"Plain old politics," as you call it, did not exist in Connecticut in the seventeenth and first third of the eighteenth century. Even though Connecticut had an elected government (the governor and deputy governor, as well as the assistants on the Council and deputies in the Lower House were elected by the freemen), the voters, as good Puritans, believed that God actually chose the colony’s leaders by ensuring that the people He wanted won the popular elections. Therefore, the colonists did not elect candidates based on political issues or even popularity. Instead, the Connecticut political system relied on "deference," which is the social practice in which people in lower places in society submit to the judgment of those in higher places in society. Colonists assumed that the people at the highest levels of society were placed there by God, and, thus, the people at the top were recognized as the colony’s natural leaders. Consequently, voters in Connecticut invariably elected candidates who were economically successful, who were pious, and who came from prominent families. Once a candidate was elected to office, he could count on being perpetually re-elected until he died, without regard to any actions he took in office. Even the passage of unpopular legislation did not hurt a politician’s re-election chances because the government was not supposed to bow to the will of the public. Puritans believed that humans were sinners, and they looked to government to protect the public from itself.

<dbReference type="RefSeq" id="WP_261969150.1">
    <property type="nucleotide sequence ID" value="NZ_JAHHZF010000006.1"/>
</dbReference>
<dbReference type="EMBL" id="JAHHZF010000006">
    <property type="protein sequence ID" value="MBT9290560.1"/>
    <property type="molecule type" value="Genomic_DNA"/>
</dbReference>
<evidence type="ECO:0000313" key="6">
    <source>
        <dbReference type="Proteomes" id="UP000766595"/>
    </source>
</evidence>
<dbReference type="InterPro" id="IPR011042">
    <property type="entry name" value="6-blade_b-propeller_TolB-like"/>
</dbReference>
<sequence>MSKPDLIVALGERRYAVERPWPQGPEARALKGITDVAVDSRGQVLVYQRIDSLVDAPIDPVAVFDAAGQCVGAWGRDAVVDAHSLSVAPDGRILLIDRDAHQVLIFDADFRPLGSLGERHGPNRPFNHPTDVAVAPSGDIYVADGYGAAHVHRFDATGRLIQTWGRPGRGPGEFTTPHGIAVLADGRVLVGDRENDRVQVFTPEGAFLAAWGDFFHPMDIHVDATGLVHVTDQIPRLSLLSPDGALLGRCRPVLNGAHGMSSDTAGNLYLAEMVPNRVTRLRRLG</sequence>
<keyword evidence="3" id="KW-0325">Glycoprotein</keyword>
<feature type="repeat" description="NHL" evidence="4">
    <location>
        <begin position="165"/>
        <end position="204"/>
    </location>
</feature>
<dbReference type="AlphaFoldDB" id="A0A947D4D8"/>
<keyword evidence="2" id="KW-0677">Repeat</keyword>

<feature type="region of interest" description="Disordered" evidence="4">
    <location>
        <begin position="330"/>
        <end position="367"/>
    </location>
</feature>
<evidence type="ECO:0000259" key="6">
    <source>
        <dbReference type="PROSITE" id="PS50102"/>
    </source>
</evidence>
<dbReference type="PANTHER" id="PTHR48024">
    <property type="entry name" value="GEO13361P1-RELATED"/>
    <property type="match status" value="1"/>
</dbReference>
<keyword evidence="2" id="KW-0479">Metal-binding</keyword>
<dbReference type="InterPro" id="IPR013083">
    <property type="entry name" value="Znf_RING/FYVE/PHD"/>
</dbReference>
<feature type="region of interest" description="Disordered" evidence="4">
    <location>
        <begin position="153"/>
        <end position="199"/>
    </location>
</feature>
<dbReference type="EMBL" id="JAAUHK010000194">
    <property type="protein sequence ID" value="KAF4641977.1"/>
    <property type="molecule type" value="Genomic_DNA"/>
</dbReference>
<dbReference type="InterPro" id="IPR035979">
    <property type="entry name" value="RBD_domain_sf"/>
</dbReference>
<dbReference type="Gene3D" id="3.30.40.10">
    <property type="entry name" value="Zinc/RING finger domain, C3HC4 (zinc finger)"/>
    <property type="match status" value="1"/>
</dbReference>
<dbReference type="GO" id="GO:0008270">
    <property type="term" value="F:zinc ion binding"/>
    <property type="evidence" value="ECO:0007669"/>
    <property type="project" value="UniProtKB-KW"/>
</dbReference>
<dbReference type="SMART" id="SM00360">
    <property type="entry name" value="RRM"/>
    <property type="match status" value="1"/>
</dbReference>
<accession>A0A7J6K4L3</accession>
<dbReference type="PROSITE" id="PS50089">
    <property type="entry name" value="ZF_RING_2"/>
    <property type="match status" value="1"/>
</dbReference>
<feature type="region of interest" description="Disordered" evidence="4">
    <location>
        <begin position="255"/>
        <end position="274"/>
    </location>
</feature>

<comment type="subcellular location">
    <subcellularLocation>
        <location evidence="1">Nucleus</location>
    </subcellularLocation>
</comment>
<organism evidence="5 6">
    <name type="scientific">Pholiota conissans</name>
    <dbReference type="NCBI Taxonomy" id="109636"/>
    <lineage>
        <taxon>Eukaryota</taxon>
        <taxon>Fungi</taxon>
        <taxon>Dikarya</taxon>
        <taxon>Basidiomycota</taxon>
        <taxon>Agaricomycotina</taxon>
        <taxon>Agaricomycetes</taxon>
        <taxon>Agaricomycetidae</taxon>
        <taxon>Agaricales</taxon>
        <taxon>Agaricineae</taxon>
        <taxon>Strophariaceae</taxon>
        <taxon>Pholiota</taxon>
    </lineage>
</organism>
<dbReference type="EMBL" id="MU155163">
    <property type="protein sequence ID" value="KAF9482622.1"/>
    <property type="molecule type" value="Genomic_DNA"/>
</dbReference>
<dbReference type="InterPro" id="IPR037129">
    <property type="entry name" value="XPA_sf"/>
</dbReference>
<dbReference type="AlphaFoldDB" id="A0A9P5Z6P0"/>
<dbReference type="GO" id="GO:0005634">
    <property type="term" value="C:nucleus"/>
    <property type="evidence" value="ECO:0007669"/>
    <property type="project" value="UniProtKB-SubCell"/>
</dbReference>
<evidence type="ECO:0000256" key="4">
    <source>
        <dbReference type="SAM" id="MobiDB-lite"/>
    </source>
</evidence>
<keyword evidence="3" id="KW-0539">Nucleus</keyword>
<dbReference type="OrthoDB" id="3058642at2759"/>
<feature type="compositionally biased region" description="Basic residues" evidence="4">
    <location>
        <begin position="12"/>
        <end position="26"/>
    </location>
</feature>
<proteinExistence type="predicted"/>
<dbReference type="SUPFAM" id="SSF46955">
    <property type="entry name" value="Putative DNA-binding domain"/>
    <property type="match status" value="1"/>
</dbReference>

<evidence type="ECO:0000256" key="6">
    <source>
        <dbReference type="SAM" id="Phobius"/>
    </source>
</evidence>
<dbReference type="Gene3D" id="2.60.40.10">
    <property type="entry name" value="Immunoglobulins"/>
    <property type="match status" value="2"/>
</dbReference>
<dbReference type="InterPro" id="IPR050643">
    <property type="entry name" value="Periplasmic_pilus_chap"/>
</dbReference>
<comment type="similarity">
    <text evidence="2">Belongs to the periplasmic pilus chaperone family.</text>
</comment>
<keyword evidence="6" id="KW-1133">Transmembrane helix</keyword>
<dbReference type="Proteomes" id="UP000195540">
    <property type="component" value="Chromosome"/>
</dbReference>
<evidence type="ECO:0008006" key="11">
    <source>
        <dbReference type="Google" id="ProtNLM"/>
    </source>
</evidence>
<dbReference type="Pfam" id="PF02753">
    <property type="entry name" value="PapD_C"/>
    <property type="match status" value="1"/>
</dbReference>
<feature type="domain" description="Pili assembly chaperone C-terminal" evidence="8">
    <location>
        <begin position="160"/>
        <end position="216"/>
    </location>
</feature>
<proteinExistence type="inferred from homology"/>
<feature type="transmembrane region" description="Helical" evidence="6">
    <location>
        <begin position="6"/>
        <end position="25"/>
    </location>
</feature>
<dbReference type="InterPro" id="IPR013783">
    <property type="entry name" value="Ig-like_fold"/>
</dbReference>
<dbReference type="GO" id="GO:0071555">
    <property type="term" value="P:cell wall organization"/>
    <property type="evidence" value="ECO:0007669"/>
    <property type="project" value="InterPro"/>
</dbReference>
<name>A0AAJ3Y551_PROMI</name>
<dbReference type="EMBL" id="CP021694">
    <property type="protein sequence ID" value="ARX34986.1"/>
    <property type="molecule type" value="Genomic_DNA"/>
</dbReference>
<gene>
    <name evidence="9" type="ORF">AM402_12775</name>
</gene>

Connecticut politics, however, underwent a significant transformation in the middle of the eighteenth century. There is some evidence that issue-based politics surfaced in the mid-1730s and again in 1740 over the question of whether or not the colony should issue paper money (see a couple of articles written by Bruce P. Stark, including “The New London Society and Connecticut Politics, 1732-1740” and “The Election of 1740 in Connecticut Politics” both in the journal, Connecticut History, as well as Stark’s article “'A Factious Spirit': Constitutional Theory and Political Practice in Connecticut, c. 1740” in The William and Mary Quarterly). Bushman, however, links the origin of issue-based politics in Connecticut with the passage of the Itineracy Law of 1742. This law prohibited traveling ministers from preaching in a Connecticut town without an invitation from the local minister. You can imagine how it affected politics. Old Lights, who opposed the Great Awakening, supported the law; but New Lights, who embraced the Awakening, believed the law threatened their ability to practice their religion, and they wanted it repealed. For the first time in Connecticut history, voters became concerned with their leaders’ position on a political issue, questioning candidates on their position on the Awakening in general and the Itineracy Law in particular. Once religion became a political issue, other matters would follow it into the Connecticut political arena. MCB/Boulder, 02/01/09 —Preceding unsigned comment added by (talk) 05:54, 1 February 2009 (UTC)

Orphaned references in Connecticut Colony[edit]

I check pages listed in Category:Pages with incorrect ref formatting to try to fix reference errors. One of the things I do is look for content for orphaned references in wikilinked articles. I have found content for some of Connecticut Colony's orphans, the problem is that I found more than one version. I can't determine which (if any) is correct for this article, so I am asking for a sentient editor to look it over and copy the correct ref content into this article.

Reference named "ReferenceA":

I apologize if any of the above are effectively identical; I am just a simple computer program, so I can't determine whether minor differences are significant or not. AnomieBOT 09:03, 10 September 2013 (UTC)

External links modified[edit]